Lena Dunham Apologizes for Defending Accused Rapist, Admits ‘Insider Knowledge’ Never Existed

Lena Dunham / Instagram

Comedienne Lena Dunham penned a lengthy op-ed Wednesday apologizing to a woman who accused one of the writers on Dunham's HBO show "Girls" of sexual assault.

Last year, actress Aurora Perrineau accused Murray Miller of raping her in 2012, when she was only 17. The Los Angeles Police Department opened an investigation after Perrineau claimed that after a night of drinking, she woke up to Miller having sex with her while she was unconscious.

Dunham, known for her liberal politics and support of Democratic causes, initially defended Miller. "We believe, having worked closely with him for more than half a decade, that this is the case with Murray Miller," she and Girls showrunner Jonni Konner told The Hollywood Reporter. "While our first instinct is to listen to every woman's story, our insider knowledge of Murray's situation makes us confident that sadly this accusation is one of the 3 percent of assault cases that are misreported every year."

But after criticism from fellow feminist and rape activists, Dunham apologized for those remarks on Twitter. "Under patriarchy, ‘I believe you' is essential. Until we are all believed, none of us will be believed. We apologize to any women who have been disappointed," she wrote.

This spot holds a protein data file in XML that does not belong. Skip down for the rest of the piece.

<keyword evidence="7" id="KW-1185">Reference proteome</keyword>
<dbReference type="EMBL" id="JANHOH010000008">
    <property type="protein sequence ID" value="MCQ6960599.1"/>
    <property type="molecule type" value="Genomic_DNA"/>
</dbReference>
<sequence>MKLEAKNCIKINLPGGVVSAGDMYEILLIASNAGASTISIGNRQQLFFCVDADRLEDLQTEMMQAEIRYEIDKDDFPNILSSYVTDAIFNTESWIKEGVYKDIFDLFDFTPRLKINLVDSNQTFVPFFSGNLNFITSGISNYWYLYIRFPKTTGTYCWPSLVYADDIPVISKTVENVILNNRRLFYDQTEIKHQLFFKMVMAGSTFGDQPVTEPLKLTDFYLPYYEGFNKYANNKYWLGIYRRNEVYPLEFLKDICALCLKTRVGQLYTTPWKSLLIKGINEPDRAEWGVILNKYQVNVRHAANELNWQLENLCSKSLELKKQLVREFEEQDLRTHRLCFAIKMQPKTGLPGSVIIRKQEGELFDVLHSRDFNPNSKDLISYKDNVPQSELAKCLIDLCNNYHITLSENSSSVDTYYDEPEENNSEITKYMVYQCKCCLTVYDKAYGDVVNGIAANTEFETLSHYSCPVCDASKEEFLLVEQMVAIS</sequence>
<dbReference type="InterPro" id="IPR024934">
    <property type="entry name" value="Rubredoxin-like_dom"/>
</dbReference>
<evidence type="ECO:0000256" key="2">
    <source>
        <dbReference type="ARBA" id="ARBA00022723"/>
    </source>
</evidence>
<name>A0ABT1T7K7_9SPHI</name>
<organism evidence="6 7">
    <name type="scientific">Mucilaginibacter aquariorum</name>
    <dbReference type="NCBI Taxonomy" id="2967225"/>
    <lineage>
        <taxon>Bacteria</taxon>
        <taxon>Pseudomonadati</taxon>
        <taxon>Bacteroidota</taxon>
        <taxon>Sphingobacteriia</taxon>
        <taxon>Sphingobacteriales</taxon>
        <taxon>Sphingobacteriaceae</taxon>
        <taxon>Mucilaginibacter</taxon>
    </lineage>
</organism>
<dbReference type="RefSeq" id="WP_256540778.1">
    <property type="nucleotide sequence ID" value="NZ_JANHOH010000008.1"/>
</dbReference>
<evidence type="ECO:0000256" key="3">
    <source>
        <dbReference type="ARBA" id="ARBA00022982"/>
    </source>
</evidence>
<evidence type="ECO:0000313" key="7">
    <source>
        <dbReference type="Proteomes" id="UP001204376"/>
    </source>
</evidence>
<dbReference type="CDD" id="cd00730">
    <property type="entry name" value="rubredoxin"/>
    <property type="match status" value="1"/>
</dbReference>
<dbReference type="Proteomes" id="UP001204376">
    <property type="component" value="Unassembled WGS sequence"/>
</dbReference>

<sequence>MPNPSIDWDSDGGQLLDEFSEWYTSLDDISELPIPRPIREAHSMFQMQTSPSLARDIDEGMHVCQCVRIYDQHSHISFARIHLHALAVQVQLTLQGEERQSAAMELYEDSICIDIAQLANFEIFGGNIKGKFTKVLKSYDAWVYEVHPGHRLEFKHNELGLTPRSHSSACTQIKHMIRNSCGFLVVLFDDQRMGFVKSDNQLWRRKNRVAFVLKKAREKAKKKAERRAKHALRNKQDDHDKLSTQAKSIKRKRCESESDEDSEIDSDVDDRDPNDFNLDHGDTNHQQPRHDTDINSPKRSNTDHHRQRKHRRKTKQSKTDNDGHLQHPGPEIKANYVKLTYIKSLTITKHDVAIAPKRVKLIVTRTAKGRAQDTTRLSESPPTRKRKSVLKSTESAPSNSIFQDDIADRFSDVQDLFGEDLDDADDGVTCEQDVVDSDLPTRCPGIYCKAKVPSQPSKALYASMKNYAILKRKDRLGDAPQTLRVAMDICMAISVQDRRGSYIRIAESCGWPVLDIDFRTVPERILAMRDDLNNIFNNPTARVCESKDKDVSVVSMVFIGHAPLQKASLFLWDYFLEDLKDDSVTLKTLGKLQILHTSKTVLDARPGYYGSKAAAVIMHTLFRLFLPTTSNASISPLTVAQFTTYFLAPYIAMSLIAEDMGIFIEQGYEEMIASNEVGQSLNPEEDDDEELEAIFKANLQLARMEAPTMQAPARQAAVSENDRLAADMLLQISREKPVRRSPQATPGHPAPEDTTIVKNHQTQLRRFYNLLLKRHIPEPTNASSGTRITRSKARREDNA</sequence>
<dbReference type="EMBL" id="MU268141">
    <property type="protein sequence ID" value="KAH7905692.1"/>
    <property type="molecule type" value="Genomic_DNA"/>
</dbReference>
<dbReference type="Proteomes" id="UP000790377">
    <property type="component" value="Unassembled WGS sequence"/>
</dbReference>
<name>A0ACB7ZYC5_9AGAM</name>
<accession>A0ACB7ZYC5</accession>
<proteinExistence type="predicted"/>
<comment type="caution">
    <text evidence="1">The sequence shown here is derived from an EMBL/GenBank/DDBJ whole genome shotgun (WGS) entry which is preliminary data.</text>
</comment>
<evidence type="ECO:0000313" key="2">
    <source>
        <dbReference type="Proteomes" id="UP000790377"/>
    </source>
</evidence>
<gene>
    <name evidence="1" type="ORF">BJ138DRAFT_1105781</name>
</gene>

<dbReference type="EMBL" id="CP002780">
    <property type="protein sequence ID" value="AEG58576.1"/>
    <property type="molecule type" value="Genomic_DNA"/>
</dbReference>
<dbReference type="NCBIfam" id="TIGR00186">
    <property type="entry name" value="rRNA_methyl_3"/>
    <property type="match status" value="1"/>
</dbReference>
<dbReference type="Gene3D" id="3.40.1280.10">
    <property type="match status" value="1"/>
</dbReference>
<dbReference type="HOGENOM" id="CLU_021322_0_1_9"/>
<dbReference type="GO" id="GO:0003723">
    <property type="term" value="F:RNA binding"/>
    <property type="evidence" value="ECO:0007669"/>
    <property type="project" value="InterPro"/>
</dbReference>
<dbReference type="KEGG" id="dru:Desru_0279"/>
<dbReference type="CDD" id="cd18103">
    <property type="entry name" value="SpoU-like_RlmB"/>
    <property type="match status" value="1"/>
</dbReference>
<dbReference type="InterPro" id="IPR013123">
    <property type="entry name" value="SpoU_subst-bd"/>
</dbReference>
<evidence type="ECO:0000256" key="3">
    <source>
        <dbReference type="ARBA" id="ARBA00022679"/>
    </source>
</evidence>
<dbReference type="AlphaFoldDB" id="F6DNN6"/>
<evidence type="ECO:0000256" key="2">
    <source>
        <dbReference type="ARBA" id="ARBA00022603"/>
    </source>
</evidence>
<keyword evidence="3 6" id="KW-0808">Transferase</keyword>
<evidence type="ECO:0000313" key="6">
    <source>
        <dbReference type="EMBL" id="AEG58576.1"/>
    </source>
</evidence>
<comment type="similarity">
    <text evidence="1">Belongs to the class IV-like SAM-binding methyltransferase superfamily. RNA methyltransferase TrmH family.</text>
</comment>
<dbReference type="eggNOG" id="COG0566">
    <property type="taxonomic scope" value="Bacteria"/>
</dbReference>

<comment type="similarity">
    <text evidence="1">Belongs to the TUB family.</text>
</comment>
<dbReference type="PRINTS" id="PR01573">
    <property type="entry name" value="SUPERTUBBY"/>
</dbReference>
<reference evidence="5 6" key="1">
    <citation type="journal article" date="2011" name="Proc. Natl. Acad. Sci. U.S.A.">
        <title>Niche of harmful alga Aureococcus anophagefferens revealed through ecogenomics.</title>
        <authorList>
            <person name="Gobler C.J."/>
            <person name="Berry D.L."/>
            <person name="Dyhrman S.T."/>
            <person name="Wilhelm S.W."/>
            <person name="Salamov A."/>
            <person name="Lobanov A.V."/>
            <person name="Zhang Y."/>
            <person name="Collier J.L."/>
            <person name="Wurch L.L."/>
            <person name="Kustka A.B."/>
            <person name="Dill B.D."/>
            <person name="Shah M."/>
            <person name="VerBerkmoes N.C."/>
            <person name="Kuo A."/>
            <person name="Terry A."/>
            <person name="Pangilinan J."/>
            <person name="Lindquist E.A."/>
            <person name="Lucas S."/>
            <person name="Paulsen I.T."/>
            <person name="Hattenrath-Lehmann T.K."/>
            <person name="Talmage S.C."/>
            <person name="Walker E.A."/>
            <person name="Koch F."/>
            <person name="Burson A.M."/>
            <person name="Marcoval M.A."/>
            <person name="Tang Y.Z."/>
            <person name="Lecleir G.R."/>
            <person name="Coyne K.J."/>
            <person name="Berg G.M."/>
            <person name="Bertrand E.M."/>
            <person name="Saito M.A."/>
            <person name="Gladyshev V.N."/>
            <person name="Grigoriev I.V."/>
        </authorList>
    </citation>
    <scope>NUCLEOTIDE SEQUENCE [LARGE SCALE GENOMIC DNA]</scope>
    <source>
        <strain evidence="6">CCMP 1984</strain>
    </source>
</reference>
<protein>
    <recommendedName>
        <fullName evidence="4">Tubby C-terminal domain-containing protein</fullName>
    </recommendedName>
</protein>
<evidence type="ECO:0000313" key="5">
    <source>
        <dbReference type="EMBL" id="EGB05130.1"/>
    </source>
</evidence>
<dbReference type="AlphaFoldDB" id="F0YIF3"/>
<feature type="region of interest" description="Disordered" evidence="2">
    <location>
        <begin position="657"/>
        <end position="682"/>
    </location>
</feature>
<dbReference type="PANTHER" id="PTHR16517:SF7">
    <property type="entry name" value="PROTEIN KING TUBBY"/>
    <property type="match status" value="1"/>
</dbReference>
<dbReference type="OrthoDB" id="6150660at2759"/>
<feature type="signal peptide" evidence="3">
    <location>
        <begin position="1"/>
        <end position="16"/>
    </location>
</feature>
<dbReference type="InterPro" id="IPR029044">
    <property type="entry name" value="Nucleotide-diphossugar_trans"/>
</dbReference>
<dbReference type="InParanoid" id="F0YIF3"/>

In a new piece for The Hollywood Reporter more than a year later, Dunham apologized to Perrineau directly, and admitted that she didn't actually have "insider knowledge" as she claimed when first defending Miller.

Dunham cited her own history of sexual abuse when explaining why she defended the "Girls" writer. "Like so many women (so many people), I disguised my pain with medication and stuff and chronic overwork, with social media and mindless dating and the random day-to-day drama we generate to stay out of our own experience. I never stopped, much less stopped to consider that I might be capable of traumatizing somebody, too," she apologized.

"I made a terrible mistake," she continued. "When someone I knew, someone I had loved as a brother, was accused, I did something inexcusable: I publicly spoke up in his defense. There are few acts I could ever regret more in this life."

"I didn't have the ‘insider information' I claimed but rather blind faith in a story that kept slipping and changing and revealed itself to mean nothing at all. I wanted to feel my workplace and my world were safe, untouched by the outside world … and I claimed that safety at cost to someone else, someone very special."